Going mobile: Is there a YieldStreet app?
YieldStreet is one of a small number of online crowdfunded investing platforms that has an app for smartphones and tablets. And while the app isn't required for mobile users -- its website is mobile-optimized and works just as well as the desktop site -- it's nice if you prefer a standalone app.
IOS reviewers have given it a 4.5-star rating in the App Store, while Android reviewers have given it only 3.5 stars. A review of comments made by people giving it two stars or less found that many were dissatisfied that YieldStreet was only open to accredited investors (at the time).
YieldStreet risks: Is YieldStreet safe to invest with?
The biggest risk investors will face with investments on YieldStreet is a borrower's inability to repay the loan. Your investment is bankruptcy-remote from both YieldStreet and from the originator who brings the loan to YieldStreet to list on the platform, structured as separate legal entities with you, and other investors, as the owner of the debt in each investment.
To be specific, the loans on YieldStreet are short-term in nature, pay a high yield, and are secured by the asset described, either real estate, art, or a marine vessel. If the borrower defaults, and cannot satisfy the loan or reach a satisfactory agreement, then the asset gets foreclosed, and there are no guarantees that it will be liquidated at a high enough price to satisfy all creditors. That could mean you lose money, particularly if the loan you invest in is junior to other debt on the asset.
YieldStreet’s primarily asset-backed loans are lower risk than some investment options, but they’re not risk-free investments. The reason its offers yield higher rates than other alternative passive income options is that the yield compensates investors for the risk they’re taking by lending their capital to the borrower.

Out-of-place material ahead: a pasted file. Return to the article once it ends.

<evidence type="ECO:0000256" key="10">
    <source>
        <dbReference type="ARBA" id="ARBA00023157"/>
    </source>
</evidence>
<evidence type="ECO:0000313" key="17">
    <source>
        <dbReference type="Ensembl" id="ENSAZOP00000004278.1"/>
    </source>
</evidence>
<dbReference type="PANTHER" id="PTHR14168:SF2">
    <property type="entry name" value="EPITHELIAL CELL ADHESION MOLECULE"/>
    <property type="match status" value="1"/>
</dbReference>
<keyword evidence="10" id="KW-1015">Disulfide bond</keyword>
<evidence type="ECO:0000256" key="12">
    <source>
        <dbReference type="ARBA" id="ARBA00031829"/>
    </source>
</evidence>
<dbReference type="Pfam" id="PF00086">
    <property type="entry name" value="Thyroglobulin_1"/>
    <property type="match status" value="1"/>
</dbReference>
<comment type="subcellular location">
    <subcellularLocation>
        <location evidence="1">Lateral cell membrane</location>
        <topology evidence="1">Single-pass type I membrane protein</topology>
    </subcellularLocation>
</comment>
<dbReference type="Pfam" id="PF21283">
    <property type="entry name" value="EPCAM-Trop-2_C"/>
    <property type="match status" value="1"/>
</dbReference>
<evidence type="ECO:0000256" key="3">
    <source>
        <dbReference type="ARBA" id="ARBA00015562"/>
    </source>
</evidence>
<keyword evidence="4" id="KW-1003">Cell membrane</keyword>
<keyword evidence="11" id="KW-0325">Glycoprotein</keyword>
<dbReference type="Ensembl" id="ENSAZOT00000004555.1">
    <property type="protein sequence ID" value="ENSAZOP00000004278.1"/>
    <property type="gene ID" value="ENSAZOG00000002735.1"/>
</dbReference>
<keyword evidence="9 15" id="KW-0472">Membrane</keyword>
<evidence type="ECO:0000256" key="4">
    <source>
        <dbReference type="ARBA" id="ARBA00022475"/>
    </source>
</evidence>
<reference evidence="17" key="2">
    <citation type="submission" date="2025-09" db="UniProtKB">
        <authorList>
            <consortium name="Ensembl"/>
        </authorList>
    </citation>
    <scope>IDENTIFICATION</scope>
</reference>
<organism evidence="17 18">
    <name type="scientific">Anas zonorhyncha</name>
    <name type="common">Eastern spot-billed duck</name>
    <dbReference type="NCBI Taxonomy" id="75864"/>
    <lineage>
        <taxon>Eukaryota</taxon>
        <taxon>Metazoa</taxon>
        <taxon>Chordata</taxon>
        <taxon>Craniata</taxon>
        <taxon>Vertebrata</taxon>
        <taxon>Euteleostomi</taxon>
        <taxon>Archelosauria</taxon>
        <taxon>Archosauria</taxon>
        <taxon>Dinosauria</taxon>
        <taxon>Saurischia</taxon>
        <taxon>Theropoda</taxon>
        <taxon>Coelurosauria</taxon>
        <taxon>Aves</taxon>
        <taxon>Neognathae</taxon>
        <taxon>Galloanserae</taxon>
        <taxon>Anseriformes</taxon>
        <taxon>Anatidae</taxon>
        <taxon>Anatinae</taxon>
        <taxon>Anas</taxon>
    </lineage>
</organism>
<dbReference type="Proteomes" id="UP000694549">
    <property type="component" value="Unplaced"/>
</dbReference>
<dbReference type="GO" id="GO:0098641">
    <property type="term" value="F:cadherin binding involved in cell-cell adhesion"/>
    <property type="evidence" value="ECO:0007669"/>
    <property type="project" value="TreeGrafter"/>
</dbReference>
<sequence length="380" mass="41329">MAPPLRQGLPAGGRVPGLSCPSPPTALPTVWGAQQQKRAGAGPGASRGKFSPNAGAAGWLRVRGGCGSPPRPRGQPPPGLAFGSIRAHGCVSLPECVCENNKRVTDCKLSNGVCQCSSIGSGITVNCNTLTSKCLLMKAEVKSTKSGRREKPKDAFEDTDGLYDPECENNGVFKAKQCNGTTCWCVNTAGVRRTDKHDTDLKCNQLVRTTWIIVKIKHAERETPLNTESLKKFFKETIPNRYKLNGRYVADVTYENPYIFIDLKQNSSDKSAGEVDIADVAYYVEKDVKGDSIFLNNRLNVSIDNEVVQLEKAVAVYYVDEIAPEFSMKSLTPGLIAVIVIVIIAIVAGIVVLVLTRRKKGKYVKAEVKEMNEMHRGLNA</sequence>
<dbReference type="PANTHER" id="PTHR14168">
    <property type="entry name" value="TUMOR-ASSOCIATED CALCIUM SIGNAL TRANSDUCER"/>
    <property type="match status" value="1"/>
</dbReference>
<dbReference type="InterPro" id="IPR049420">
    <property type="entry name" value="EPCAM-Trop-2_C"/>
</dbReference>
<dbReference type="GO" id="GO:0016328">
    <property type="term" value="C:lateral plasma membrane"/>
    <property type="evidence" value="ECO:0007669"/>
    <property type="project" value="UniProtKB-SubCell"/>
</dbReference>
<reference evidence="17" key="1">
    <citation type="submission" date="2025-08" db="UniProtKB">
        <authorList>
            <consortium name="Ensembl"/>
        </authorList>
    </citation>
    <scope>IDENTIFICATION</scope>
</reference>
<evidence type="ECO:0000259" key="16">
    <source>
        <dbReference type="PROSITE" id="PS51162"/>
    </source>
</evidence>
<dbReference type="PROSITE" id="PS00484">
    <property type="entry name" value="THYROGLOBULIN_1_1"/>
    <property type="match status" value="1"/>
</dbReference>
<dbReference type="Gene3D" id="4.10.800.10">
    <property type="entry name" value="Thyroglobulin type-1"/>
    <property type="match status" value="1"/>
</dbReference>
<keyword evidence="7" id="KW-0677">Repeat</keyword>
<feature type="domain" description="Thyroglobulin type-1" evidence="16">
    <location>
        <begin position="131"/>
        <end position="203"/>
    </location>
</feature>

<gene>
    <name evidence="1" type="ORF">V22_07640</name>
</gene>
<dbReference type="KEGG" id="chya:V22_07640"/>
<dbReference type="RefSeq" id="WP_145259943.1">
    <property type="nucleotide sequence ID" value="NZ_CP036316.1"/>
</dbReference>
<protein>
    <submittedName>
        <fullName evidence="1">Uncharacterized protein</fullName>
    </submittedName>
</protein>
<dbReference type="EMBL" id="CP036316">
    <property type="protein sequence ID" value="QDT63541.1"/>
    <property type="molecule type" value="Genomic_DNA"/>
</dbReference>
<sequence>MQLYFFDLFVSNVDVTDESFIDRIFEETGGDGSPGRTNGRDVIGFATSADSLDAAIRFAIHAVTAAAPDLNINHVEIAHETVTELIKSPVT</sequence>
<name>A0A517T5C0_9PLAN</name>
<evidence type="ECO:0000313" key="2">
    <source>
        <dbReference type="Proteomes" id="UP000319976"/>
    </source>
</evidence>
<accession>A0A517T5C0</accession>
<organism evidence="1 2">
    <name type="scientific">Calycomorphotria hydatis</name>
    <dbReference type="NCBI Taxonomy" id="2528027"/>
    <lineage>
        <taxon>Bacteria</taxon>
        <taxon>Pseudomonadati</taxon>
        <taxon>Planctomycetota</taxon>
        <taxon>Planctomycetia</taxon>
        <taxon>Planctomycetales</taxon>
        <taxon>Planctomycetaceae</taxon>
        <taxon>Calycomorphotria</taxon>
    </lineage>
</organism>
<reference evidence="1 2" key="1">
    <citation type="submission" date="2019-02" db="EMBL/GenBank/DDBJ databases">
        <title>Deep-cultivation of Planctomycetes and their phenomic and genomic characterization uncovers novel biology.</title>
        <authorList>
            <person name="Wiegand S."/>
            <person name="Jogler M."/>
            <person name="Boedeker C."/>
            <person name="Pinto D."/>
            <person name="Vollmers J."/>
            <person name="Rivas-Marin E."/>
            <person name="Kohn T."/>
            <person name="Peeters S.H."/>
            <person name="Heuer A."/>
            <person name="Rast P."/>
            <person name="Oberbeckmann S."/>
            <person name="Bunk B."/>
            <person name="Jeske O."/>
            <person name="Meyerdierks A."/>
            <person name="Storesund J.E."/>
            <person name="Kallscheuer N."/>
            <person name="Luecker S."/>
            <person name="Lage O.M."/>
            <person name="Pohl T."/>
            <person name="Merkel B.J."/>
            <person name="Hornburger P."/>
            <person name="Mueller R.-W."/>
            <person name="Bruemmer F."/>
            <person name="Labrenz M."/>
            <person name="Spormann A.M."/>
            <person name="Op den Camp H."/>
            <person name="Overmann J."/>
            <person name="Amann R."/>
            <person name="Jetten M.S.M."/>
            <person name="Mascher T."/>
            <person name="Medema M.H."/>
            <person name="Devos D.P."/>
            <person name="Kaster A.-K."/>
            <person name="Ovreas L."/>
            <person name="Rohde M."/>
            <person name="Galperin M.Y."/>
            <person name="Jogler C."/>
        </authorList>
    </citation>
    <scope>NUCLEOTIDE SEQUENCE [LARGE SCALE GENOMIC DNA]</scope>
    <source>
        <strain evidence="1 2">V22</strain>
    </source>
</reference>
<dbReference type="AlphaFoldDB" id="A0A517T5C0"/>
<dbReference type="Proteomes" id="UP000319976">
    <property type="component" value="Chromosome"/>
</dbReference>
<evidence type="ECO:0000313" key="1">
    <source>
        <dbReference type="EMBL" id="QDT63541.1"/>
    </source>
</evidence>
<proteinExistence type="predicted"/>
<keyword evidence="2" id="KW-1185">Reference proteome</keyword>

While losses have rarely happened, as most loans have either repaid on time or YieldStreet was able to work out a recovery, borrowers have defaulted on their loans in the past. As mentioned previously, a borrower tried to defrauded YieldStreet and other investors on some loans tied to vessel deconstruction. YieldStreet prevailed in this case, but it might not always be able to get a recovery, especially if the value of the assets collateralizing the loan lose value in an economic downturn.
However, as long as the economy keeps plugging along, the default risks should continue to be more than offset by the potential yields on this kind of short-term debt, particularly if you spread your capital across multiple loans and asset types. The risk is that defaults could move much higher if the macroeconomic winds were to shift. Keep that in mind, and invest according to your personal risk tolerance.
Overall, YieldStreet offers investors a unique opportunity to generate passive income backed by a variety of alternative asset classes. While not all loans have performed, it has a solid track record overall as the higher yields of its loans have proven to be more than adequate compensation for their higher risk profiles.